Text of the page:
(Reuters) - U.S. weapons maker Raytheon Company (RTN.N) reported better-than-expected third-quarter profit on Thursday and raised its full-year earnings and sales outlook, helped by higher demand for space programs, weapons and missile warning systems.
Shares of the maker of the Patriot missile-defense system were up 2.3% in morning trading.
During an interview with Reuters on Thursday, Chief Financial Officer Toby O’Brien said higher profit margins due to timing were helpful in the quarter and that across the business units, “the segment margins of 12.1% exceeded our expectations.”
The company maintained its revenue growth expectations of 6% to 8% in 2020, he said.
Massachusetts-based Raytheon and other U.S. weapons makers are expected to benefit from the $733-billion defense bill for fiscal 2020, which is about 2% higher than the bill for 2019.
Sales of U.S. military equipment to foreign governments fell slightly, however, in the government’s fiscal year ended Sept. 30.
The space and airborne systems business, Raytheon’s second biggest by revenue, jumped 14.4% to $1.94 billion, on higher sales from classified programs and Next Generation Overhead Persistent Infrared (Next Gen OPIR) missile warning program. Margins in the unit rose to 14% from 13.2%.
Sales in Raytheon’s missile systems unit, which makes radar threat-countering high-speed anti-radiation missiles and rapid-fire, radar-guided guns for ships, rose 4% to $2.17 billion in the quarter. But margins in the unit fell to 10.1% from 12.3%.
After the quarter ended, Raytheon was selected by the U.S. Army to develop the Lower Tier Air and Missile Defense Sensor (LTAMDS) to upgrade the radar on Patriot missile defense systems.
O’Brien said there will be about 250 radars that will need to be upgraded, and that contract could be in “the plus or minus $20 billion dollar range” over 10 years.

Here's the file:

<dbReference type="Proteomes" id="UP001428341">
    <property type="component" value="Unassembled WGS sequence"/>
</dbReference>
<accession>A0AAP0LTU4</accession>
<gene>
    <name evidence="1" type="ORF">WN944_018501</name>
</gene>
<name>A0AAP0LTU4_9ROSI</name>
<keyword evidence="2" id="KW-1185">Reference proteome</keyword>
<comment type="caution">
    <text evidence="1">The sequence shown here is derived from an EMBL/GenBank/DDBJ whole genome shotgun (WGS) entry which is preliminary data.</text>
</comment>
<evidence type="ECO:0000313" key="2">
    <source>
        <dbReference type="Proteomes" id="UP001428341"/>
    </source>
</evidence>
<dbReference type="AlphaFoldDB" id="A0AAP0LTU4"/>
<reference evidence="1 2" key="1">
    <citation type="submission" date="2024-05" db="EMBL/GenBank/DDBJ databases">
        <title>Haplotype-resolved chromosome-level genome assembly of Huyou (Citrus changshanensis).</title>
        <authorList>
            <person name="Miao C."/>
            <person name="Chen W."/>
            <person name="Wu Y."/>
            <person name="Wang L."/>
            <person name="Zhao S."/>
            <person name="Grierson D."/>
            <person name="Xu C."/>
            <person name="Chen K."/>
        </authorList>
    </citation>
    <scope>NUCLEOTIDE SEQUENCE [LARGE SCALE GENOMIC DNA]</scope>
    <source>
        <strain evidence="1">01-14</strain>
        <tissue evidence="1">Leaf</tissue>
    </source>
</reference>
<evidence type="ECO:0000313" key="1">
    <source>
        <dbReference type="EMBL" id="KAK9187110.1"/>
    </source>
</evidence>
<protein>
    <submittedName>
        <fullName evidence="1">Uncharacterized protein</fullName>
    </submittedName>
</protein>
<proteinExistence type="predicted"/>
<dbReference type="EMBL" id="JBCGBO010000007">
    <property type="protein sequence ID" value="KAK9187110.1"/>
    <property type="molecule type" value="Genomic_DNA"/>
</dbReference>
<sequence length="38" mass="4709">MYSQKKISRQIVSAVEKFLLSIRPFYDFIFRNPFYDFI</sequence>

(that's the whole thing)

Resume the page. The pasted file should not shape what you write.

“This is a huge extension of the Patriot franchise,” O’Brien said.
O’Brien said on a conference call with analysts that Vista Equity Partners, joint venture partner in struggling cybersecurity unit Forcepoint, told Raytheon earlier this month it had exercised its put option “to require Raytheon to purchase their interest in Forcepoint.”
As a result, O’Brien said, the parties were engaged in a formal process to determine the fair value of their interest.
Forcepoint saw sales decline 3% from the same quarter last year.
The company now expects 2019 net sales to be between $29.1 billion and $29.4 billion, up from its prior range of $28.8 billion to $29.3 billion.
It raised its full-year forecast for earnings per share from continuing operations to between $11.70 and $11.80, from $11.50 to $11.70.
Earnings from continuing operations rose to $3.08 per share in the quarter, from $2.25 per share, a year earlier.
Overall sales rose 9.4% to $7.45 billion.
Analysts on average had expected quarterly earnings of $2.86 per share on revenue of $7.28 billion, according to IBES data from Refinitiv.
Reporting by Mike Stone in Washington, and Dominic Roshan K.L. and Ankit Ajmera in Bengaluru; Editing by Vinay Dwivedi and Bernadette Baum